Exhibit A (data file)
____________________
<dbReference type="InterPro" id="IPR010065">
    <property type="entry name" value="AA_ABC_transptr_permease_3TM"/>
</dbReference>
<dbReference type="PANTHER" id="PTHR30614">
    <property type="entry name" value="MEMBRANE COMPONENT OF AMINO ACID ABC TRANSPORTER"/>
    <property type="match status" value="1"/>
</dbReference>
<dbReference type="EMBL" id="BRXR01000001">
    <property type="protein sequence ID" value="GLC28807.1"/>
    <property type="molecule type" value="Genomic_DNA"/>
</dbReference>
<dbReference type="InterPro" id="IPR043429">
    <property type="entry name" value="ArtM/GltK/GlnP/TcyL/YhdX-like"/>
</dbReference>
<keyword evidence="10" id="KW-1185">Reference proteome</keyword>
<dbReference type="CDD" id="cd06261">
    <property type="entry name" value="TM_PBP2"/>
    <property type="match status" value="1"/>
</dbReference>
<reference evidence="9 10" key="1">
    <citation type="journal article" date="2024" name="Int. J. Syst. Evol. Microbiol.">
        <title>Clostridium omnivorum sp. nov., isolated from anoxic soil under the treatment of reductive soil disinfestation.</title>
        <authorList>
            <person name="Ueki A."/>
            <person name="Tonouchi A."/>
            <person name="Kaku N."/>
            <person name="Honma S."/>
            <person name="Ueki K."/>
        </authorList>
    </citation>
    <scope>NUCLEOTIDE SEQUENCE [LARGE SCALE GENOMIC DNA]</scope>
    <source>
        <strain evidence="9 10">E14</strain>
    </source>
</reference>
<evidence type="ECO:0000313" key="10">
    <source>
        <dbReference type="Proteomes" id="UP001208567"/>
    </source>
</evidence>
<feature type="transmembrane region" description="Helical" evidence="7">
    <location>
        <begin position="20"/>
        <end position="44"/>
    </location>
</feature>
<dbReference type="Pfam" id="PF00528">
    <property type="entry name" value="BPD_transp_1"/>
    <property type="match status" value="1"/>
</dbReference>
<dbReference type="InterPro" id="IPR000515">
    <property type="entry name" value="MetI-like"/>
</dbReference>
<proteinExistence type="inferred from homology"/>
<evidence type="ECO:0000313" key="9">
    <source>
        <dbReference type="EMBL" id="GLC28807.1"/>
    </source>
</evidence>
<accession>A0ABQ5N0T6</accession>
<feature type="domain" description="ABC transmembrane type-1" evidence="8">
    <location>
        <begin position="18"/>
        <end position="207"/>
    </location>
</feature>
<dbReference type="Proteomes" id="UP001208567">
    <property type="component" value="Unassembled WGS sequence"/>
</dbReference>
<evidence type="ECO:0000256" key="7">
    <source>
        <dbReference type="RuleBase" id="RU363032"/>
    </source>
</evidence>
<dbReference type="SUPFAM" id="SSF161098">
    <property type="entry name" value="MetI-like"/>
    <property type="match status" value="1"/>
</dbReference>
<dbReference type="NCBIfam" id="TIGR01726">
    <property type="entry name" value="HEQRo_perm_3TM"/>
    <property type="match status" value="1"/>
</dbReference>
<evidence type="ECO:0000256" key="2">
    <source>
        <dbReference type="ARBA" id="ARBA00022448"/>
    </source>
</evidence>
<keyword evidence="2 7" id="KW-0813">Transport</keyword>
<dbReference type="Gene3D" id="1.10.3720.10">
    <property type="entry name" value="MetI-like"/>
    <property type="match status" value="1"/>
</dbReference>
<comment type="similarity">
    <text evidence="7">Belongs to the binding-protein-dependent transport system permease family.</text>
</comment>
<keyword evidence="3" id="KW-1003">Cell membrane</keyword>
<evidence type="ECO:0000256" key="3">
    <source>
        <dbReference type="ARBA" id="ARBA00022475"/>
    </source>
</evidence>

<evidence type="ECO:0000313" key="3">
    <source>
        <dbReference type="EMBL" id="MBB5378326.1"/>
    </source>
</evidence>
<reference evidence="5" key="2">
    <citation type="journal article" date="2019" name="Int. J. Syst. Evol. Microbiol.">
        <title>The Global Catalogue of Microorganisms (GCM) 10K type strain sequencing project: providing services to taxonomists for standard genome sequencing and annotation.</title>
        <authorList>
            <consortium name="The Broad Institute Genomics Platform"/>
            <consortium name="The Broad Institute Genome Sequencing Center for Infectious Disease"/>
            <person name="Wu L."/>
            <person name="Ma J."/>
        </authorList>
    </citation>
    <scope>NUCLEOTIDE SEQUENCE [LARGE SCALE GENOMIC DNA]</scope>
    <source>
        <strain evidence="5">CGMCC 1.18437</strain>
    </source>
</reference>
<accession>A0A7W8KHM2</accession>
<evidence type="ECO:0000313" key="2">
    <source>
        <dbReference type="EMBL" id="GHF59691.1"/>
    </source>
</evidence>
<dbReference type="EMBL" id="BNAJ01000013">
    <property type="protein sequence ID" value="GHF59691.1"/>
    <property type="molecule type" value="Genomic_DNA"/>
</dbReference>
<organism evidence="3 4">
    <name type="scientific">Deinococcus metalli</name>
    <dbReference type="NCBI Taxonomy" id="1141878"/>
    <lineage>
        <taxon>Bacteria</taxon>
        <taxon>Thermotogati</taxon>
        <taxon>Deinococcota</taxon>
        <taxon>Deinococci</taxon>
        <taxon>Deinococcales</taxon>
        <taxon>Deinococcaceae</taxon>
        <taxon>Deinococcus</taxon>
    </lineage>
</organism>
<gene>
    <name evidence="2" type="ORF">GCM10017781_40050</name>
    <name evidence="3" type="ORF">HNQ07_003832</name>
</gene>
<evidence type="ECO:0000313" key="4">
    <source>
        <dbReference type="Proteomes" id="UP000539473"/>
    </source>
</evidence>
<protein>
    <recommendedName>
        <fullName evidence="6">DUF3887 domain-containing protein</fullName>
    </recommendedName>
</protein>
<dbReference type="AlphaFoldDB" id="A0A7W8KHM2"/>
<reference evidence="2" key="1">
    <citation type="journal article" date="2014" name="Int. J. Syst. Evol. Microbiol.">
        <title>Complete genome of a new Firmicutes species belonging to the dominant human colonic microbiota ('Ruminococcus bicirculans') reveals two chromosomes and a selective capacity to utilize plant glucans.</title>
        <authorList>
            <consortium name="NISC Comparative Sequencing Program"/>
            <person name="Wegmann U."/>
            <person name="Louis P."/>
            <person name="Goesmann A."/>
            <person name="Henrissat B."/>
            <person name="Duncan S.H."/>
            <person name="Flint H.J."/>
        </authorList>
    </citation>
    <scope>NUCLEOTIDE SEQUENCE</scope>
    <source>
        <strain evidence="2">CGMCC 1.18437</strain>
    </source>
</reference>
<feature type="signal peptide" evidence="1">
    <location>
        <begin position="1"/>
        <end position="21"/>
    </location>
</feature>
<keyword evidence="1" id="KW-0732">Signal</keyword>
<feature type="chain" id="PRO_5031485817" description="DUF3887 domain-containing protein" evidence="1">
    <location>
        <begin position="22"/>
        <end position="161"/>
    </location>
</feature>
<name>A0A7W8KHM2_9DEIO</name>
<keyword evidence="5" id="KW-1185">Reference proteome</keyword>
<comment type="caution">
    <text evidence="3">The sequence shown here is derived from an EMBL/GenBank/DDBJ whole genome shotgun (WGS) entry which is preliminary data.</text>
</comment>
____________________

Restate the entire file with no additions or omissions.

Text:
<dbReference type="InterPro" id="IPR010065">
    <property type="entry name" value="AA_ABC_transptr_permease_3TM"/>
</dbReference>
<dbReference type="PANTHER" id="PTHR30614">
    <property type="entry name" value="MEMBRANE COMPONENT OF AMINO ACID ABC TRANSPORTER"/>
    <property type="match status" value="1"/>
</dbReference>
<dbReference type="EMBL" id="BRXR01000001">
    <property type="protein sequence ID" value="GLC28807.1"/>
    <property type="molecule type" value="Genomic_DNA"/>
</dbReference>
<dbReference type="InterPro" id="IPR043429">
    <property type="entry name" value="ArtM/GltK/GlnP/TcyL/YhdX-like"/>
</dbReference>
<keyword evidence="10" id="KW-1185">Reference proteome</keyword>
<dbReference type="CDD" id="cd06261">
    <property type="entry name" value="TM_PBP2"/>
    <property type="match status" value="1"/>
</dbReference>
<reference evidence="9 10" key="1">
    <citation type="journal article" date="2024" name="Int. J. Syst. Evol. Microbiol.">
        <title>Clostridium omnivorum sp. nov., isolated from anoxic soil under the treatment of reductive soil disinfestation.</title>
        <authorList>
            <person name="Ueki A."/>
            <person name="Tonouchi A."/>
            <person name="Kaku N."/>
            <person name="Honma S."/>
            <person name="Ueki K."/>
        </authorList>
    </citation>
    <scope>NUCLEOTIDE SEQUENCE [LARGE SCALE GENOMIC DNA]</scope>
    <source>
        <strain evidence="9 10">E14</strain>
    </source>
</reference>
<evidence type="ECO:0000313" key="10">
    <source>
        <dbReference type="Proteomes" id="UP001208567"/>
    </source>
</evidence>
<feature type="transmembrane region" description="Helical" evidence="7">
    <location>
        <begin position="20"/>
        <end position="44"/>
    </location>
</feature>
<dbReference type="Pfam" id="PF00528">
    <property type="entry name" value="BPD_transp_1"/>
    <property type="match status" value="1"/>
</dbReference>
<dbReference type="InterPro" id="IPR000515">
    <property type="entry name" value="MetI-like"/>
</dbReference>
<proteinExistence type="inferred from homology"/>
<evidence type="ECO:0000313" key="9">
    <source>
        <dbReference type="EMBL" id="GLC28807.1"/>
    </source>
</evidence>
<accession>A0ABQ5N0T6</accession>
<feature type="domain" description="ABC transmembrane type-1" evidence="8">
    <location>
        <begin position="18"/>
        <end position="207"/>
    </location>
</feature>
<dbReference type="Proteomes" id="UP001208567">
    <property type="component" value="Unassembled WGS sequence"/>
</dbReference>
<evidence type="ECO:0000256" key="7">
    <source>
        <dbReference type="RuleBase" id="RU363032"/>
    </source>
</evidence>
<dbReference type="SUPFAM" id="SSF161098">
    <property type="entry name" value="MetI-like"/>
    <property type="match status" value="1"/>
</dbReference>
<dbReference type="NCBIfam" id="TIGR01726">
    <property type="entry name" value="HEQRo_perm_3TM"/>
    <property type="match status" value="1"/>
</dbReference>
<evidence type="ECO:0000256" key="2">
    <source>
        <dbReference type="ARBA" id="ARBA00022448"/>
    </source>
</evidence>
<keyword evidence="2 7" id="KW-0813">Transport</keyword>
<dbReference type="Gene3D" id="1.10.3720.10">
    <property type="entry name" value="MetI-like"/>
    <property type="match status" value="1"/>
</dbReference>
<comment type="similarity">
    <text evidence="7">Belongs to the binding-protein-dependent transport system permease family.</text>
</comment>
<keyword evidence="3" id="KW-1003">Cell membrane</keyword>
<evidence type="ECO:0000256" key="3">
    <source>
        <dbReference type="ARBA" id="ARBA00022475"/>
    </source>
</evidence>

<evidence type="ECO:0000313" key="3">
    <source>
        <dbReference type="EMBL" id="MBB5378326.1"/>
    </source>
</evidence>
<reference evidence="5" key="2">
    <citation type="journal article" date="2019" name="Int. J. Syst. Evol. Microbiol.">
        <title>The Global Catalogue of Microorganisms (GCM) 10K type strain sequencing project: providing services to taxonomists for standard genome sequencing and annotation.</title>
        <authorList>
            <consortium name="The Broad Institute Genomics Platform"/>
            <consortium name="The Broad Institute Genome Sequencing Center for Infectious Disease"/>
            <person name="Wu L."/>
            <person name="Ma J."/>
        </authorList>
    </citation>
    <scope>NUCLEOTIDE SEQUENCE [LARGE SCALE GENOMIC DNA]</scope>
    <source>
        <strain evidence="5">CGMCC 1.18437</strain>
    </source>
</reference>
<accession>A0A7W8KHM2</accession>
<evidence type="ECO:0000313" key="2">
    <source>
        <dbReference type="EMBL" id="GHF59691.1"/>
    </source>
</evidence>
<dbReference type="EMBL" id="BNAJ01000013">
    <property type="protein sequence ID" value="GHF59691.1"/>
    <property type="molecule type" value="Genomic_DNA"/>
</dbReference>
<organism evidence="3 4">
    <name type="scientific">Deinococcus metalli</name>
    <dbReference type="NCBI Taxonomy" id="1141878"/>
    <lineage>
        <taxon>Bacteria</taxon>
        <taxon>Thermotogati</taxon>
        <taxon>Deinococcota</taxon>
        <taxon>Deinococci</taxon>
        <taxon>Deinococcales</taxon>
        <taxon>Deinococcaceae</taxon>
        <taxon>Deinococcus</taxon>
    </lineage>
</organism>
<gene>
    <name evidence="2" type="ORF">GCM10017781_40050</name>
    <name evidence="3" type="ORF">HNQ07_003832</name>
</gene>
<evidence type="ECO:0000313" key="4">
    <source>
        <dbReference type="Proteomes" id="UP000539473"/>
    </source>
</evidence>
<protein>
    <recommendedName>
        <fullName evidence="6">DUF3887 domain-containing protein</fullName>
    </recommendedName>
</protein>
<dbReference type="AlphaFoldDB" id="A0A7W8KHM2"/>
<reference evidence="2" key="1">
    <citation type="journal article" date="2014" name="Int. J. Syst. Evol. Microbiol.">
        <title>Complete genome of a new Firmicutes species belonging to the dominant human colonic microbiota ('Ruminococcus bicirculans') reveals two chromosomes and a selective capacity to utilize plant glucans.</title>
        <authorList>
            <consortium name="NISC Comparative Sequencing Program"/>
            <person name="Wegmann U."/>
            <person name="Louis P."/>
            <person name="Goesmann A."/>
            <person name="Henrissat B."/>
            <person name="Duncan S.H."/>
            <person name="Flint H.J."/>
        </authorList>
    </citation>
    <scope>NUCLEOTIDE SEQUENCE</scope>
    <source>
        <strain evidence="2">CGMCC 1.18437</strain>
    </source>
</reference>
<feature type="signal peptide" evidence="1">
    <location>
        <begin position="1"/>
        <end position="21"/>
    </location>
</feature>
<keyword evidence="1" id="KW-0732">Signal</keyword>
<feature type="chain" id="PRO_5031485817" description="DUF3887 domain-containing protein" evidence="1">
    <location>
        <begin position="22"/>
        <end position="161"/>
    </location>
</feature>
<name>A0A7W8KHM2_9DEIO</name>
<keyword evidence="5" id="KW-1185">Reference proteome</keyword>
<comment type="caution">
    <text evidence="3">The sequence shown here is derived from an EMBL/GenBank/DDBJ whole genome shotgun (WGS) entry which is preliminary data.</text>
</comment>